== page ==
Implementation and validation of an analytical methodology to assess the nanofraction in the food additives E171, E174 and E175 with exposure analysis in the context of risk assessment [Nanofood@]

Last updated on 21-3-2019 by Sébastien Daems

Sciensano's project investigator(s):

In short

This project aims to develop a methodology for the screening, detection and physico-chemical characterisation of nanoparticles in food additives. The methodology will be developed and validated on titanium dioxide (E171), silver (E174) and gold (E175) food additives, in their pristine state and in food products.

In the NanoAg@ and EFSA nano project, these methods are applied to analyses the exposure to these nanomaterials in the context of risk assessment.

Nanotechnology is one of the fastest growing technologies in the current century. It has several industrial applications impacting many aspects of our everyday live. For instance, nanomaterials are used in cosmetics and skin care products, in food contact materials or in specific devices to deliver drugs in the body. Even though the current level of applications in the European food sector is at an elementary stage, it is widely expected that more of these products will become available in the EU over the coming years. To evaluate and control consumption of nanomaterials, governmental agencies (Organization for Economic Cooperation and Development (OECD), EC, European Food Safety Athority (EFSA), Federal Public Service (FPS) Public Health, Food Chain Safety and Environment) are currently adapting and implementing legislations, while developing networks and expert commissions (within ISO, European Food Safety Athority (EFSA), Organization for Economic Cooperation and Development (OECD)).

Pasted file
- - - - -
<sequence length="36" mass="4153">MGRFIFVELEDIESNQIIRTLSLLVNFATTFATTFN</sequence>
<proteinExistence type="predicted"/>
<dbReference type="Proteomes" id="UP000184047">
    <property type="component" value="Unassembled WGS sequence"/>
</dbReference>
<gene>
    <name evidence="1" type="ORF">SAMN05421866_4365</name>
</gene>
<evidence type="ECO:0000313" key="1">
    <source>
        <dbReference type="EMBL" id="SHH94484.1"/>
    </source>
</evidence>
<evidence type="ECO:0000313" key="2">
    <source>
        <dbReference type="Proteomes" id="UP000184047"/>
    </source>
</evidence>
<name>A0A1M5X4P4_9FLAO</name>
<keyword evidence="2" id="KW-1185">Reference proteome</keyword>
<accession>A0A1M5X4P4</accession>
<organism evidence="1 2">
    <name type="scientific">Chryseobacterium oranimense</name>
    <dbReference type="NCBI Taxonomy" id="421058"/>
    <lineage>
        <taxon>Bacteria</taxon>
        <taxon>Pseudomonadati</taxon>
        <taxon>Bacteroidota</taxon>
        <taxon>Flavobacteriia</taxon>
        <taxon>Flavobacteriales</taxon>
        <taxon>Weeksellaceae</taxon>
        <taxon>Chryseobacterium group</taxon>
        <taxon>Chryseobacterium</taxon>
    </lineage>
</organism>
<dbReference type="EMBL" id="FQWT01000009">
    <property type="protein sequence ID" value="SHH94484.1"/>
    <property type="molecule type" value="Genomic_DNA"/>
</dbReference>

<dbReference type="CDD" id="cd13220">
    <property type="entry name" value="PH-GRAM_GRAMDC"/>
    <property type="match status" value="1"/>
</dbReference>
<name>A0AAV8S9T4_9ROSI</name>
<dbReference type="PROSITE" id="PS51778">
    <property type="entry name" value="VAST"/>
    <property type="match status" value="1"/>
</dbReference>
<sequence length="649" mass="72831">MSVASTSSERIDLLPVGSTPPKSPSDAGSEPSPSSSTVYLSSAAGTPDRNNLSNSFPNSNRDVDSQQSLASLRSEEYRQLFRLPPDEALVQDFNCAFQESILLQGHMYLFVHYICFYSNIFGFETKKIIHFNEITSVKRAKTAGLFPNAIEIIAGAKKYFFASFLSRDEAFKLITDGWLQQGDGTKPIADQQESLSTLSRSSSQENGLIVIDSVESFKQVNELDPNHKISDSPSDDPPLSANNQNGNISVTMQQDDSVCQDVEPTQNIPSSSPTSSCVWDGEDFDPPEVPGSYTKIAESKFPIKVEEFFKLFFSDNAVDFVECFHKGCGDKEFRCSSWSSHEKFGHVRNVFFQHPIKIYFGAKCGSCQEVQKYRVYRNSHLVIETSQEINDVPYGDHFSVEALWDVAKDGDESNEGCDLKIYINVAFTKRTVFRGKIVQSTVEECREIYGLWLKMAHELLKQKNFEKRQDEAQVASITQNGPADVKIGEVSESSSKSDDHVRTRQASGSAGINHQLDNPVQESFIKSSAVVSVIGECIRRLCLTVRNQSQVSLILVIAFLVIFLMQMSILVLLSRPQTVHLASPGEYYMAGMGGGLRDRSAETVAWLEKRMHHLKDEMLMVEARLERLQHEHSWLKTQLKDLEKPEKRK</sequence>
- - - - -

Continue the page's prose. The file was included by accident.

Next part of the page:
Project summary

This project focusses on the measurement of the nano-fraction in titanium dioxide (E171), silver (E174) and gold (E175) food additives. This selection of food additives is based on the EFSA re-evaluation program (Commission Regulation 257/2010) which covers various types of crystalline and metallic food additives.

Following steps will be followed in a typical and complete analysis:

  1. Screening for the presence of nanoparticles in food additives and food products by EM and ICP-MS
  2. Confirmation of the chemical identity by electron diffraction, EDX and ICP-MS
  3. Measurements of the physical particle properties of the food additive by EM
  4. Determination of the concentration of the fraction of nanoparticles by ICP-MS and SP-ICP-MS.

As a proof-of-principle, the methodology is applied to characterize nanoparticles in a limited selection of pristine food additives and of food items containing these food additives. Validated SOPs with proven effectiveness to characterize nanomaterials in food additives and food items are proposed.

In the nanoAg@ and EFSA nano projects, the methodology will be implemented in a systematic and larger scale market examination of food additives and food items containing E171, E174 and E175. Based on these elaborated examples, a generic approach to identify and characterize nano-fractions of particles in food additives will be formulated. Overall, this work will support the control (regulators), application (consumers) and implementation (producers) of EU Regulations for nanomaterials in the approved food additives E171, E174 and 175.

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